1. Instruction address alignment
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For load/store instructions, the address of the data in memory should be aligned.
- If 32-bit data is accessed, the memory address should be aligned with the 32-bit data, that is, the lowest two bits of D_PC should be 0 (if the memory data is stored in 32-bit units, it means that the data is 4-byte aligned) ;
- If 16-bit data is accessed, the memory address should be aligned with the 16-bit data, and the lowest bit of D_PC should be 0 (indicating that the data is 2-byte aligned);
- If you access 8-bit data, because the unit of memory is a byte, alignment is not required. How to implement it in hardware in CPU design is shown in RISC-V LSU, SRAM, GPIO module (2) The processing of address shift in D_sram module.
Note: RISC-V only supports little-endian format. The comparison between the little-endian format and the big-endian format is shown in Figure 1. If the same 32-bit 0x0A0B0C0D is stored using a different endian, the situation is as shown.
- The highest byte of little-endian is 0x0A, and the lowest byte is 0x0D;
- The most significant byte of big-endian is 0x0D and the least significant byte is 0x0A.
If data is communicated in systems with different endianness, make sure that the data transmitted is in 32-bit units. If data is exchanged in different endian systems in units of one byte, problems may arise. For example, the address (a + 3) corresponding to 0x0A in the little-endian here, in the big-endian system, the data stored in this address is 0x0D.
Figure 1 Big-endian format, little-endian format 
RISC-V chose to use little-endian format because of its current commercial dominance. All X86-32 systems and Apple iOS, Google Android OS, and Microsoft Windows for ARM use little-endian address ordering (little-endian) .
2. Addition and subtraction overflow handling
The previously mentioned ADD, ADDI and SUB instructions may overflow during calculation. Generally speaking, hardware design ignores arithmetic overflow, so RISC-V relies on software checking. Here’s an example of how addition is handled (subtraction is similar):
- Unsigned addition overflow (assuming x6, x7 are unsigned)
- ADD x5, x6, x7
- BLTU x5, x6, overflow (jump to processing branch with the incorrect result)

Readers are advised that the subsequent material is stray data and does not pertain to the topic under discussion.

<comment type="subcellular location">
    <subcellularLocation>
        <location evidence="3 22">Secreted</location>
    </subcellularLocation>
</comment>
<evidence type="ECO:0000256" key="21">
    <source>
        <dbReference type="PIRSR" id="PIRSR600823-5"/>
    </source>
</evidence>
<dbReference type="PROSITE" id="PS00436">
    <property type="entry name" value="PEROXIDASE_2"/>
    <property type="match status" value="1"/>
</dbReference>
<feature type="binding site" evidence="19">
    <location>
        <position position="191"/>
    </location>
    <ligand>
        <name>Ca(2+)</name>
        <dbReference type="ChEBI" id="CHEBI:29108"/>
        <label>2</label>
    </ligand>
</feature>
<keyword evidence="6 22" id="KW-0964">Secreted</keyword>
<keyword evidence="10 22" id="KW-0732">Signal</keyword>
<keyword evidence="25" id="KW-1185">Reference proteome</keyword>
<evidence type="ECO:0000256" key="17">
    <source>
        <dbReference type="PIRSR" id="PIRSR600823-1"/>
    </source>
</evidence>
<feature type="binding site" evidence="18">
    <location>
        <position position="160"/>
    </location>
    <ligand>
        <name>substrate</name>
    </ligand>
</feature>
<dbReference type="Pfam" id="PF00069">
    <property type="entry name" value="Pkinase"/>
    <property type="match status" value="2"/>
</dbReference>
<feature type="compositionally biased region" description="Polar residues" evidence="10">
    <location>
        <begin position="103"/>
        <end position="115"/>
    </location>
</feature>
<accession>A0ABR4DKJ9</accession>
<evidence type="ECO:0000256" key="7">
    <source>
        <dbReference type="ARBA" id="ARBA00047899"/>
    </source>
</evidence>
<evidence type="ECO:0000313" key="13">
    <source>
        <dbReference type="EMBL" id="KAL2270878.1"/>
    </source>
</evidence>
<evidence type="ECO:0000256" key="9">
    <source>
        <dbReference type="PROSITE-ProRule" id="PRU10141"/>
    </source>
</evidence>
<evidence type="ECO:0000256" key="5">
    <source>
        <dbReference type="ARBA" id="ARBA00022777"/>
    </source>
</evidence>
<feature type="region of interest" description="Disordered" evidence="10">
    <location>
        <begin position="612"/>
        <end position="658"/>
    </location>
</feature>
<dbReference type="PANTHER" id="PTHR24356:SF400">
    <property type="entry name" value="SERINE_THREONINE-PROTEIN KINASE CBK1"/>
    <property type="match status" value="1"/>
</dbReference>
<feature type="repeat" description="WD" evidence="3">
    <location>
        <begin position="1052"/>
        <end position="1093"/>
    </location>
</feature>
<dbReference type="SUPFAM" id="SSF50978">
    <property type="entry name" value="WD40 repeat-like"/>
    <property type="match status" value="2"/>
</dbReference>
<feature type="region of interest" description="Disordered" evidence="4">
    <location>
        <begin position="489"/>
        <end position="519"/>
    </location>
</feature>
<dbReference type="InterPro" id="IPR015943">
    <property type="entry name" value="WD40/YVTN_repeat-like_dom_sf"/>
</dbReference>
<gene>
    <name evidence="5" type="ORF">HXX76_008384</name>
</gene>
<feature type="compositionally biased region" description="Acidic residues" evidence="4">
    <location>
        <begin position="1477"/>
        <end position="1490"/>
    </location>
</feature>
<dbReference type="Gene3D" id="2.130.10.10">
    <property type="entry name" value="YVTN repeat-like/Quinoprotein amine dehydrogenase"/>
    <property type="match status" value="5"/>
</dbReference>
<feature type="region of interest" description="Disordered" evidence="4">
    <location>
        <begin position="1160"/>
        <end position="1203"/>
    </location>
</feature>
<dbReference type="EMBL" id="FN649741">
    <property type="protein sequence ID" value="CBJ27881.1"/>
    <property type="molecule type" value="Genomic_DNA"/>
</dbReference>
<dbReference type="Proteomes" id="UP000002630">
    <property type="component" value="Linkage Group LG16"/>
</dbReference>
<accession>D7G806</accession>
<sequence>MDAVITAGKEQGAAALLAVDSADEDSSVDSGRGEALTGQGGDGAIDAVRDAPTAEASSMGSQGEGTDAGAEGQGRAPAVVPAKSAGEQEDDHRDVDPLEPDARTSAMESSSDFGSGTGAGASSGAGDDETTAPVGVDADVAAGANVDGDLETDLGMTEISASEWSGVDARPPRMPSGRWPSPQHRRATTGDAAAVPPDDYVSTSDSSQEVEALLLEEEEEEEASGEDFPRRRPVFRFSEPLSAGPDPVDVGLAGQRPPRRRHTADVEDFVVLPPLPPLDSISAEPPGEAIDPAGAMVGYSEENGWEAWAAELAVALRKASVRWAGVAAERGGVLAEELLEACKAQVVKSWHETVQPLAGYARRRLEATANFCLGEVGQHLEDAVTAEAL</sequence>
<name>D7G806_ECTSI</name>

- Explanation: x5 is the sum of x6 and x7. If the sum is smaller than the addend, it means that the addition has overflowed, that is, you can go to the branch that handles overflow, overflow
- Add signed numbers, given that imm is a positive number
- ADDI x5, x6, +imm (positive number)
- BLT x5, x6, overflow (jumps to processing branches with incorrect results)
- Explanation: No matter whether x6 is positive or negative, it adds a positive number, and the result should be larger than itself. If a signed comparison of x5 and x6 is performed, x5 is less than x6, indicating that the addition has overflowed, that is, you can go to the branch that handles overflow, overflow
- Except for the above two special cases, for the addition of the general case, the processing is as follows
- (x7 < 0) && (x6 + x7 >= x6) || (x7 >= 0) && (x6 + x7 < x6)
- ADD x5, x6, x7
- SLTI x28, x7, 0
- SLT x29, x5, x6
- BNE x28, x29, overflow (jumps to processing branches with incorrect results)
- If x7 is less than 0, then x28 is 1, then the sum of x6 and x7 should be less than x6, compare x5 and x6, if x5 is less than x6, x29 is 1, if x5 is not less than x6, that means to overflow, at this time x29 is 0. x28 is not equal to x29, i.e. it is possible to go to an incorrect processing branch
- If x7 is greater than or equal to 0, then x28 is 0, and the sum of x6 and x7 should not be less than x6. Similarly, comparing x5 and x6, if x29 is 1, it means that x5 is less than x6, which means overflow, and x28 is not equal to x29. Go to the incorrect processing branch
- Or it can be understood as: if (x7 < 0) && (x6 + x7 >= x6) || (x7 >= 0) && (x6 + x7 < x6) then it is an incorrect processing branch
3. Article reference
 “Endianness | Wikiwand”, Wikiwand, 2021. [Online]. Available: https://www.wikiwand.com/en/Endianness. [Accessed: 23- Mar- 2021].
 D. Patterson and A. Waterman, The RISC-V reader. Berkeley: Strawberry Canyon LLC, 2018.